I need to get something off my chest.

In 1997 my mom and her fiancé were heading home from their work trip from Kona. Usually they take the Hamakua route to and back but decided to see the volcano instead. Little did they know that their decision to go a different way would change their lives forever.

As they headed toward home, with six children awaiting their arrival, something happened.

I can remember that day like it was yesterday. I had something exciting to share with them. I couldn’t wait for them to get home. Mom had called and said they were on their way home. Tell me, what kid actually cleaned the house and did their chores without their parents telling them? We rarely ever did. And that night was no different. When my mom made that call we got to cleaning. Then we waited. And waited. And waited.

My mom and David never came home that night. Or the next. In fact, David never came home again.

You see, as David drove mom and him home that night a drunk driver crossed the center lane and headed straight for them. If it wasn’t for David’s quick reaction we would have lost them both that night. In a few days it would be 19 years since that awful night.

Today, I was reminded of that awful night. Not in a malicious way. But, reminded none the less.

Every day 28 people in America die from drunk driving. And every two minutes someone is injured from a drunk driving crash. One-third of alcohol involved traffic fatalities are passengers, occupants in other vehicles or pedestrians. All because someone got behind the wheel and felt that they were okay to drive.

You are not okay to drive. A buzz is still drunk driving. Coffee, a cold shower, exercise won’t make you not drunk. Only time.

I beg of you, please give yourself time. I cannot condone you for drinking. I can’t judge you for how little or how much you drink. I can’t scrutinize you for consuming any alcohol in your body. But, I can tell you that life is fragile. You are never promised tomorrow. And neither is anyone else on that road with you. Think about what you are doing before getting behind that wheel.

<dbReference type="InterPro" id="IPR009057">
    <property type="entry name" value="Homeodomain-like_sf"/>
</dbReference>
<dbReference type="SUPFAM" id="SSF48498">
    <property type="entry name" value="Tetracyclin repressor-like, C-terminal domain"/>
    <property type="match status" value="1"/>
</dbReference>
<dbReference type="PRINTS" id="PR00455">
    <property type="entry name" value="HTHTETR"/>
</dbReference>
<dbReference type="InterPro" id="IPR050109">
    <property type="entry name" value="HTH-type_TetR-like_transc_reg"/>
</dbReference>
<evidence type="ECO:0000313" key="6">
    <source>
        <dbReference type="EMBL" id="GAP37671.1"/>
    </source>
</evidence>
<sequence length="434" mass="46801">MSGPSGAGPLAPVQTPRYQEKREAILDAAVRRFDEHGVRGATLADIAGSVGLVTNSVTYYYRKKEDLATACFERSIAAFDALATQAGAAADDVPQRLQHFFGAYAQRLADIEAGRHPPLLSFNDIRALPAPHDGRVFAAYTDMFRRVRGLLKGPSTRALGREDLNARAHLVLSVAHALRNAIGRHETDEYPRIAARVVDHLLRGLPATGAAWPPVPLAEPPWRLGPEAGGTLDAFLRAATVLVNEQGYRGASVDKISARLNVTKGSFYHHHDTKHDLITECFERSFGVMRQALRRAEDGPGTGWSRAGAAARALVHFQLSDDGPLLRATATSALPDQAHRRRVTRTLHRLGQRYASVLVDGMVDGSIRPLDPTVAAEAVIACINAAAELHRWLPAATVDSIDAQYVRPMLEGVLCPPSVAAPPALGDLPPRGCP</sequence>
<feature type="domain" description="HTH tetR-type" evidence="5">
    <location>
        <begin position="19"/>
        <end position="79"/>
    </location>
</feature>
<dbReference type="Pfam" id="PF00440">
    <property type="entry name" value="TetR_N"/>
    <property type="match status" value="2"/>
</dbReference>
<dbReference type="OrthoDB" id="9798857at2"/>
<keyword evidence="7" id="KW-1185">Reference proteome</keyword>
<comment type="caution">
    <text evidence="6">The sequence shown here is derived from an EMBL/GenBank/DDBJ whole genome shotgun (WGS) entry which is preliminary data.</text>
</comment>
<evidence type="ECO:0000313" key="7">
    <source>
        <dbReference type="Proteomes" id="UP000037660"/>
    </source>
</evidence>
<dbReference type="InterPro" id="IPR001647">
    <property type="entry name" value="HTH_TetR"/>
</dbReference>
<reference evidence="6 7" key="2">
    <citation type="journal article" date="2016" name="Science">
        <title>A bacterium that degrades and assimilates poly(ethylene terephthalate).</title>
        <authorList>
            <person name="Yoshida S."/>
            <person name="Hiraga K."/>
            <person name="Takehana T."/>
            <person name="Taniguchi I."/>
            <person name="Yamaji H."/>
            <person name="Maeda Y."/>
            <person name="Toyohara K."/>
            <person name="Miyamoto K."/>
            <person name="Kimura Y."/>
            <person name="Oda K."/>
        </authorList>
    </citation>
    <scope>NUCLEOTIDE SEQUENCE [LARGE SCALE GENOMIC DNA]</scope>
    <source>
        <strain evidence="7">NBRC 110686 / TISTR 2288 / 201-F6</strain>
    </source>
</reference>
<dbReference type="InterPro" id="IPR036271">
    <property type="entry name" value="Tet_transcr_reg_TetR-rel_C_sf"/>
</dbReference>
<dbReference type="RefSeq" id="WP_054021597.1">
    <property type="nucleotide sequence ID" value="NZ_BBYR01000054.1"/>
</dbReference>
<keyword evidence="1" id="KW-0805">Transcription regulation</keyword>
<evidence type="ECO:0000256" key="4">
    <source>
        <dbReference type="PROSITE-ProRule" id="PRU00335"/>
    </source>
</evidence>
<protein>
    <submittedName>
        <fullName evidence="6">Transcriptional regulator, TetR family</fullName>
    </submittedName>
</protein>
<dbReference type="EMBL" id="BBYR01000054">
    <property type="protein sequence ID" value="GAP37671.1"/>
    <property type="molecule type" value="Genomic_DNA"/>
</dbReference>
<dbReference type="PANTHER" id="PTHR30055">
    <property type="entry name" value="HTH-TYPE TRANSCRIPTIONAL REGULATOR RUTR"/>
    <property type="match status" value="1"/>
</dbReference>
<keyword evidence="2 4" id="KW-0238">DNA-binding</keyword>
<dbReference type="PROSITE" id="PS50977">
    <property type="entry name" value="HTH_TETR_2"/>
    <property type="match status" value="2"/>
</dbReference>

When David passed away it ripped our world apart. I never saw my mom so broken. This is the same woman who raised six kids and a cancer striken father. This is the same woman that worked multiple jobs so her kids wouldn’t go without. This is the same woman that didn’t sleep because her kids were more important to her than her own well-being. But, she was broken. And so were we.

I can’t remember how long it was, but we all slept in the living room for a while after David passed. None of us wanted to be alone in our rooms. Clinging on to the love of family as we were made so aware of how fragile and unforgiving life could be. A drunk driver – someone who thought he was okay to drive – changed the outcome of our lives. What makes it worse is he was never sorry for killing my step-dad. He was never sorry for severely injuring my mom. He was never sorry for getting behind that wheel. When he was found innocent he would walk around our town with his head held high. When he would see any of us he would smirk. The bastard didn’t care.

Well, I care.

I care enough to ask you to think of your loved ones. It isn’t only you who has to suffer. It isn’t only your life that gets put behind bars. It isn’t only your life that gets hospitalized. It isn’t only your life that dies. Don’t be ashamed to say, “I need time. I need a driver.” Don’t be ashamed to say, “I need help.”

Arrive alive. xoxo


Resources:
MADD
Intoxalock
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